[citation][nom]Kevin Parrish[/nom]End-users are catching on however, as Mozilla's Firefox has taken the lead in the browser wars in November, enticing a whopping 44.2 percent of Internet users. Microsoft's Internet Explorer 7 comes in second, taking up 26.6 percent of the market, followed by Internet Explorer 6 with 30 percent. The three other contenders: Chrome, Opera and Safari, didn't even break into double-digit percentages."[/citation] What? According to whom?
This doesn't make any sense. First of all, 30% is more than 26.6%, so shouldn't you have said that IE6 comes in second, and 7 third? Also, how much of that 44.2% is FF2 and how much is 3? I mean, you split up IE6 and IE7 into separate entries, right? If you take both IE versions together, they still outnumber "Firefox" by almost twelve and a half percent. You can't honestly say that FF has "taken the lead" when your own figures have it trailing by more than ten percent.
Also, I know the margin of error has to be figured in, but 44.2 + 26.6 + 30 = 100.8%, leaving NO room for Safari or Opera, when in actuality they have some significant non-zero usage. In fact, according to Net Applications, Safari usage in November was 7.13%, and "Other" got a few whole percentage points to split among Opera and various lesser-knowns. Altogether, they take almost 10% away from FF and IE! These data also disagree severely with your figures for IE's and FF's total share. http/marketshare.hitslink.com/browser-market-share.aspx?qprid=0
IE still takes up 70%, FF and others split the remaining 30%.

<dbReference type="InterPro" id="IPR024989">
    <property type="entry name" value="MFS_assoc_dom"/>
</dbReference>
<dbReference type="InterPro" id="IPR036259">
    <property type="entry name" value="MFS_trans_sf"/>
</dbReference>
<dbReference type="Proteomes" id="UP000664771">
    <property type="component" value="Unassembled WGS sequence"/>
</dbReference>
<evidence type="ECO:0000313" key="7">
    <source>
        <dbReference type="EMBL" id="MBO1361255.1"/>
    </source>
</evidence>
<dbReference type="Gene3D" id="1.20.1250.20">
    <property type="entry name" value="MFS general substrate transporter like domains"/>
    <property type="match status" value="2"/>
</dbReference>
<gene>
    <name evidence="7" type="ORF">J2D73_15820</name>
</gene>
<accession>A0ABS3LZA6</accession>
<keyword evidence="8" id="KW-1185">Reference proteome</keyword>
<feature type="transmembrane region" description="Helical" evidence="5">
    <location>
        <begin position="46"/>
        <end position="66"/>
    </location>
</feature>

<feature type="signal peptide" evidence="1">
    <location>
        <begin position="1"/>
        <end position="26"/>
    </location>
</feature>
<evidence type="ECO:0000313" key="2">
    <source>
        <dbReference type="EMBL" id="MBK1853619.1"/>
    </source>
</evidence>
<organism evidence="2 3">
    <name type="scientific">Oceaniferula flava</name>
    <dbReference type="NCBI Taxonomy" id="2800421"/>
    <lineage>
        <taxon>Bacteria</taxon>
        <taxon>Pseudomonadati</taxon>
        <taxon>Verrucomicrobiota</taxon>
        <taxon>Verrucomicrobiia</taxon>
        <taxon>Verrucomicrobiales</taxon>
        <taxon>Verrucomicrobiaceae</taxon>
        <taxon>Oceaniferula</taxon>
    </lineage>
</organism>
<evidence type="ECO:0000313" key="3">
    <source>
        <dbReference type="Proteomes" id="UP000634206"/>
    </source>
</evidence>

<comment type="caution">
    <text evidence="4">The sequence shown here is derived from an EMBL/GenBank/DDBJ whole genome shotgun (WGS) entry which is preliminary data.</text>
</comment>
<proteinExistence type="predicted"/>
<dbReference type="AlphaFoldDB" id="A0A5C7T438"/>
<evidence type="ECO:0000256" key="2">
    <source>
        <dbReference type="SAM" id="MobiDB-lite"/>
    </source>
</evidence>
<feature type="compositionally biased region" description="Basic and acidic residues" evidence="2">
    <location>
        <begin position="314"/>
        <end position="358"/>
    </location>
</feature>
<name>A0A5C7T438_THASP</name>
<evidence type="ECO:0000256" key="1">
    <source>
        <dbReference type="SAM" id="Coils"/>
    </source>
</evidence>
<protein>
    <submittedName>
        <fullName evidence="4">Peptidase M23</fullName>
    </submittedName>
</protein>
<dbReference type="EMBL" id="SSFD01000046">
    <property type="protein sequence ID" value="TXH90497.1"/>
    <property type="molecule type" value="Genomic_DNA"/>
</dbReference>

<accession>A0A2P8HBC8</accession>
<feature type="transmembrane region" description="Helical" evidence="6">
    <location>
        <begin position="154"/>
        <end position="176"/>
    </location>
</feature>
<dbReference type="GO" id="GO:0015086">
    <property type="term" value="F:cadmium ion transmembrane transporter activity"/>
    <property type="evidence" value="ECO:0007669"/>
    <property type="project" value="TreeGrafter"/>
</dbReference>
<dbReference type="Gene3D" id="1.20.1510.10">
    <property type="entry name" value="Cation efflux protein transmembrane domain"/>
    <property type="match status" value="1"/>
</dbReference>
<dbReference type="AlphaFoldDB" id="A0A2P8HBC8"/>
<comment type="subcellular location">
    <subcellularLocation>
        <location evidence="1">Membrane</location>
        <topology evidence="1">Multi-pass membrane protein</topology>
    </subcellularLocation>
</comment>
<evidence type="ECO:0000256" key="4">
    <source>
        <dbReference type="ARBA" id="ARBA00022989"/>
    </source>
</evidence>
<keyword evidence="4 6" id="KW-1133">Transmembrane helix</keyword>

I'm pretty sure you got your numbers from w3schools's Browser Stats page, but they put IE6's share at 20% rather than 30%. I think what happened is that you saw 20% but wrote down 30%. This can account for the complete lack of other browsers in your figures. Even correcting for this error, that still puts IE's total share a couple of points above FF's.
You also have to keep in mind that their stats come from their own logs, meaning they collect the data from people visiting their site. That can create a strong self-selection pressure in the numbers, inflating the FF score because (apparently) fewer people interested in Web Development use IE as their main browser. Most other sources seem to agree better with Net Applications' numbers.
I can tell you for a fact that my own website which is small has over the last few months been tracking more firefox hits than IE hits. It tends to be a 55%ff 40%ie and the remainder is opera safari and mobile devices. Chrome hits are still way down.
I think they track this through some of the major internet hubs like google.com which can probably give you an extremely acurate breakdown of browsers.